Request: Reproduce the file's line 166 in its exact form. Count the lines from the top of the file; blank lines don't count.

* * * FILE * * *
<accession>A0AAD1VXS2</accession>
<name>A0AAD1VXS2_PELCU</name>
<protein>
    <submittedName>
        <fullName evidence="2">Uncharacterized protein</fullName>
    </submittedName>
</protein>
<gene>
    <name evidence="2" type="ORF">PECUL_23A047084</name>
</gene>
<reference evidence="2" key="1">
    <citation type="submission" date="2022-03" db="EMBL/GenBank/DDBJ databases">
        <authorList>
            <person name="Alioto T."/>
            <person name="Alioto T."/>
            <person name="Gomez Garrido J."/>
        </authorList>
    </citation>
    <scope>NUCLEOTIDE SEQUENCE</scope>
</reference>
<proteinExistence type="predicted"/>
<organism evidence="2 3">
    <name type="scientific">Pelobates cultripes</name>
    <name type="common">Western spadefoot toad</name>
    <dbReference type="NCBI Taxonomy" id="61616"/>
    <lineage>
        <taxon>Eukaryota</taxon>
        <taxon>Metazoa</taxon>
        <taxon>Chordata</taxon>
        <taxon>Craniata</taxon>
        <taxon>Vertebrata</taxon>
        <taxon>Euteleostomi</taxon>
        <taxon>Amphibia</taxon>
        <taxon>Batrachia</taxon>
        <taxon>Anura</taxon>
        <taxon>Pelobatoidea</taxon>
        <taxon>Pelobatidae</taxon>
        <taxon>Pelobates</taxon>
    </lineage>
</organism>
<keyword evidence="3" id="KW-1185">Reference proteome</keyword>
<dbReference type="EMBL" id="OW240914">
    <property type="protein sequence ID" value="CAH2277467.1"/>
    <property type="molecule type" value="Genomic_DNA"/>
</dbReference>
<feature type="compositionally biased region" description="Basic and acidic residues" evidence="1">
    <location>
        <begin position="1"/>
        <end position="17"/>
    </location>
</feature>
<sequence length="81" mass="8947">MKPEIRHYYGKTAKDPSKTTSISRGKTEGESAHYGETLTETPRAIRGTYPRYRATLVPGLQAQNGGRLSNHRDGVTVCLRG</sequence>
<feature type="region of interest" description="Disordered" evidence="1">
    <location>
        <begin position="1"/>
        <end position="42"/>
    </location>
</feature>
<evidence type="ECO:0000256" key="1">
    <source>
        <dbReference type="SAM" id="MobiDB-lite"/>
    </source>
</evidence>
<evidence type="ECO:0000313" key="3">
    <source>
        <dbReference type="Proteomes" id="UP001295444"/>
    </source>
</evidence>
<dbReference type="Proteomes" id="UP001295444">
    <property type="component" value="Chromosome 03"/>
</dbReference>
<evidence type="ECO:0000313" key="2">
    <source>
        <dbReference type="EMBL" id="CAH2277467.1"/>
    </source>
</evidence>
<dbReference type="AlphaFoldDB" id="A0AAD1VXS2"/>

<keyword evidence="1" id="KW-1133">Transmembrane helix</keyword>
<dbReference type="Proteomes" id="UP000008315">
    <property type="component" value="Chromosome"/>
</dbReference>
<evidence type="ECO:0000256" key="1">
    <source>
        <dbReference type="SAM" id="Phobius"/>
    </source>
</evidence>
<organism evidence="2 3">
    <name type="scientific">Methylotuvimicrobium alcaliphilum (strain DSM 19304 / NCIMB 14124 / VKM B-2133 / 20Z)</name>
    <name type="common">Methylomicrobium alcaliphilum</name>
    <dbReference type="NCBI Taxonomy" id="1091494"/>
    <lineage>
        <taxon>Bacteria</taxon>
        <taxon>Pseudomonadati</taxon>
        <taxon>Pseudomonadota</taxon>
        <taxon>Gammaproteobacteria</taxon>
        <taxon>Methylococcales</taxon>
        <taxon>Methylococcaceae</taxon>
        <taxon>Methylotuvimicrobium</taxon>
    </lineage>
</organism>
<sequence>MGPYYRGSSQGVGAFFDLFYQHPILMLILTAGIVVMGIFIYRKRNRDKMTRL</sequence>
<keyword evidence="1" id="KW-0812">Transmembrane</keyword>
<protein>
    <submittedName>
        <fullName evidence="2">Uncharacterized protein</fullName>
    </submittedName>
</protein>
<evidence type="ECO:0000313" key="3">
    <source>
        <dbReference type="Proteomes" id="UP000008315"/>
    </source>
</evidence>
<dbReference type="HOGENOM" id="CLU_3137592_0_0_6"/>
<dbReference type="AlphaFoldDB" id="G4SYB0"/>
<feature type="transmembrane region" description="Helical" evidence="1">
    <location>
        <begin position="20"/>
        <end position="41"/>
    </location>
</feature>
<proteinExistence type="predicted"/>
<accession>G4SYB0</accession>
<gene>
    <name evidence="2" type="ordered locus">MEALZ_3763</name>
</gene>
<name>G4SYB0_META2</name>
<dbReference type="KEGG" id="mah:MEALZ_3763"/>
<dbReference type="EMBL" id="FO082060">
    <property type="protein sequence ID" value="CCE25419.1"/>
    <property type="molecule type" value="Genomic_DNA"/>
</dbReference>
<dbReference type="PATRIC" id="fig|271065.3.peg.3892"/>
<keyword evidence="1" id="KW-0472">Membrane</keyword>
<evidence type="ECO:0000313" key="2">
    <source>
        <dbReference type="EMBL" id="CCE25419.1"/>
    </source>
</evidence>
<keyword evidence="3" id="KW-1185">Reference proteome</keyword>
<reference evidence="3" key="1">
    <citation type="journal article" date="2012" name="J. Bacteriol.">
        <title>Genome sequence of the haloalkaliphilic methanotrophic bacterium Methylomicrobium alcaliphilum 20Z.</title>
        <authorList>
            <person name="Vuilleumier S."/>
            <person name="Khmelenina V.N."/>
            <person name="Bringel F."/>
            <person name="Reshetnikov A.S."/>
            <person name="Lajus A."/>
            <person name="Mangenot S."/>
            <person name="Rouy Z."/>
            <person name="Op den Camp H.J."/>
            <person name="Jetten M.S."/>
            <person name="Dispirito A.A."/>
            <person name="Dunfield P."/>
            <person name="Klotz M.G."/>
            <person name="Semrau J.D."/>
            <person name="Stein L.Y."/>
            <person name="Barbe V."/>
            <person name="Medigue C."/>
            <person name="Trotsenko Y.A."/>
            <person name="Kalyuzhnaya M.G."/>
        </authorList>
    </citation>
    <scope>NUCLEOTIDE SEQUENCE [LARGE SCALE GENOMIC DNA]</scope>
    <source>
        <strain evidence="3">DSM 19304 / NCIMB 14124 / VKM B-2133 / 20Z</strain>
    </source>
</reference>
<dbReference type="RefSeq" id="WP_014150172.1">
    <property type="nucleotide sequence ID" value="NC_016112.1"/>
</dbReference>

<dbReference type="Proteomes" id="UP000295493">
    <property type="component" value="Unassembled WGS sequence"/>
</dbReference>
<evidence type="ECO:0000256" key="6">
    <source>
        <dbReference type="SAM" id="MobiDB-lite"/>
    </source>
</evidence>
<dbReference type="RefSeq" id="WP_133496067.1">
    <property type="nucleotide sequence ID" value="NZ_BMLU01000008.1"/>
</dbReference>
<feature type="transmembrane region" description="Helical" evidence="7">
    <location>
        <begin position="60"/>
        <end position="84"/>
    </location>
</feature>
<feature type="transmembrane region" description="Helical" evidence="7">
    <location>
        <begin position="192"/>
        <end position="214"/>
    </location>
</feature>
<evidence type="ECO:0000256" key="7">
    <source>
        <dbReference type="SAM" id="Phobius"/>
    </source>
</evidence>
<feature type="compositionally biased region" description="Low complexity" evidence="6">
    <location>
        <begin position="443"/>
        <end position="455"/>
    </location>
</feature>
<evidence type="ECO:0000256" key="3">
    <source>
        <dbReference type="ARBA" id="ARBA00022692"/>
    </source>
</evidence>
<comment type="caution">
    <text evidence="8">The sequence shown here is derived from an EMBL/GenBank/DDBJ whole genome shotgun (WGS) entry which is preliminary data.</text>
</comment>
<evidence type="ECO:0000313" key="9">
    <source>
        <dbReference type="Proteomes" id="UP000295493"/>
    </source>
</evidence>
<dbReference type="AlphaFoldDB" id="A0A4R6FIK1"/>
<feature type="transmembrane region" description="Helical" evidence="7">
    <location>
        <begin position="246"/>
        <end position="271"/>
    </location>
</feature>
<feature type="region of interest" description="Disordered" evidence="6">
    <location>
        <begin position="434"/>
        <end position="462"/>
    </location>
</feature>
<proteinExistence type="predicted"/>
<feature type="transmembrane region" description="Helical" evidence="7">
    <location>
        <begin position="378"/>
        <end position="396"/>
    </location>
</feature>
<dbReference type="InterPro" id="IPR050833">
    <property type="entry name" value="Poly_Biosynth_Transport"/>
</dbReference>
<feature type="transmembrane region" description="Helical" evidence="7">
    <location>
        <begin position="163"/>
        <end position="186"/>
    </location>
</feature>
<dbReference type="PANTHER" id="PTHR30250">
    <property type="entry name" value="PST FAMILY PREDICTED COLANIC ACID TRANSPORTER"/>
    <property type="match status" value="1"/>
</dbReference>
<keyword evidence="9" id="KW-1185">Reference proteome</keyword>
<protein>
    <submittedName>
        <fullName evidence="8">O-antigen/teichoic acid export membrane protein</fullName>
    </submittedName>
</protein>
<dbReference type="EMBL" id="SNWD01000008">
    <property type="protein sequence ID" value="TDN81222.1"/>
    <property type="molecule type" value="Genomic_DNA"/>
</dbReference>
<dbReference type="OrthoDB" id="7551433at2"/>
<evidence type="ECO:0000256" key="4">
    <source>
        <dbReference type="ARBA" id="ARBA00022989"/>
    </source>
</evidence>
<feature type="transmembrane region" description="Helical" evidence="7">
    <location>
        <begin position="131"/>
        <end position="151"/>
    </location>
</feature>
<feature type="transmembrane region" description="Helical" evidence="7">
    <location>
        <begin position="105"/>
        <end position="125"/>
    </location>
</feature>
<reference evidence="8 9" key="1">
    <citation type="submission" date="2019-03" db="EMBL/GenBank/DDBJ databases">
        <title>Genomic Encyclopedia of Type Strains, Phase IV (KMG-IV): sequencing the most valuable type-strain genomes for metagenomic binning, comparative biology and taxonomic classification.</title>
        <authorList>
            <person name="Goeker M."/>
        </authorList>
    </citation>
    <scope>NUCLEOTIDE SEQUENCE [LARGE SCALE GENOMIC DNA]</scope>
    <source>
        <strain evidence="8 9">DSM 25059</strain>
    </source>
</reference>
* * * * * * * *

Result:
        <strain evidence="3">DSM 19304 / NCIMB 14124 / VKM B-2133 / 20Z</strain>